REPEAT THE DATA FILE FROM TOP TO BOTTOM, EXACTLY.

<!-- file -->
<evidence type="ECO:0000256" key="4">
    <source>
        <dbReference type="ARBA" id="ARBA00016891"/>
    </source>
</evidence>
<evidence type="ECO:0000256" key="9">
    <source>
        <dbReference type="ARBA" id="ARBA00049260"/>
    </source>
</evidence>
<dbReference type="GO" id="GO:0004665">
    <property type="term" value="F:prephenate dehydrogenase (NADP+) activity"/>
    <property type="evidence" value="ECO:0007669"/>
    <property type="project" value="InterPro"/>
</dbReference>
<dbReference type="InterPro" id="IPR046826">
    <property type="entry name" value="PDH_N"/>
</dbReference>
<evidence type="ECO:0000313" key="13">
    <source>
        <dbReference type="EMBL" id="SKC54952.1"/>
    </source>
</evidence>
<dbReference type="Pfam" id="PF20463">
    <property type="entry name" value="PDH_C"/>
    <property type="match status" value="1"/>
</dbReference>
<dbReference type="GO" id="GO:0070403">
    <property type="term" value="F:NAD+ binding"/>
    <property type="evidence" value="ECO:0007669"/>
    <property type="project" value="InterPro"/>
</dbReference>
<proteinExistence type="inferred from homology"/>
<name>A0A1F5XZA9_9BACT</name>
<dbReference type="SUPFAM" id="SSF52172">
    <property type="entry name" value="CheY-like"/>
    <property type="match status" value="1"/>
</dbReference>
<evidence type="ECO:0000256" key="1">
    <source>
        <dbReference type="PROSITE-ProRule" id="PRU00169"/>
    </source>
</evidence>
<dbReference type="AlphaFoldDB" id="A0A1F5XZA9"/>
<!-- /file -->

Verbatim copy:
<evidence type="ECO:0000256" key="4">
    <source>
        <dbReference type="ARBA" id="ARBA00016891"/>
    </source>
</evidence>
<evidence type="ECO:0000256" key="9">
    <source>
        <dbReference type="ARBA" id="ARBA00049260"/>
    </source>
</evidence>
<dbReference type="GO" id="GO:0004665">
    <property type="term" value="F:prephenate dehydrogenase (NADP+) activity"/>
    <property type="evidence" value="ECO:0007669"/>
    <property type="project" value="InterPro"/>
</dbReference>
<dbReference type="InterPro" id="IPR046826">
    <property type="entry name" value="PDH_N"/>
</dbReference>
<evidence type="ECO:0000313" key="13">
    <source>
        <dbReference type="EMBL" id="SKC54952.1"/>
    </source>
</evidence>
<dbReference type="Pfam" id="PF20463">
    <property type="entry name" value="PDH_C"/>
    <property type="match status" value="1"/>
</dbReference>
<dbReference type="GO" id="GO:0070403">
    <property type="term" value="F:NAD+ binding"/>
    <property type="evidence" value="ECO:0007669"/>
    <property type="project" value="InterPro"/>
</dbReference>
<proteinExistence type="inferred from homology"/>
<name>A0A1F5XZA9_9BACT</name>
<dbReference type="SUPFAM" id="SSF52172">
    <property type="entry name" value="CheY-like"/>
    <property type="match status" value="1"/>
</dbReference>
<evidence type="ECO:0000256" key="1">
    <source>
        <dbReference type="PROSITE-ProRule" id="PRU00169"/>
    </source>
</evidence>
<dbReference type="AlphaFoldDB" id="A0A1F5XZA9"/>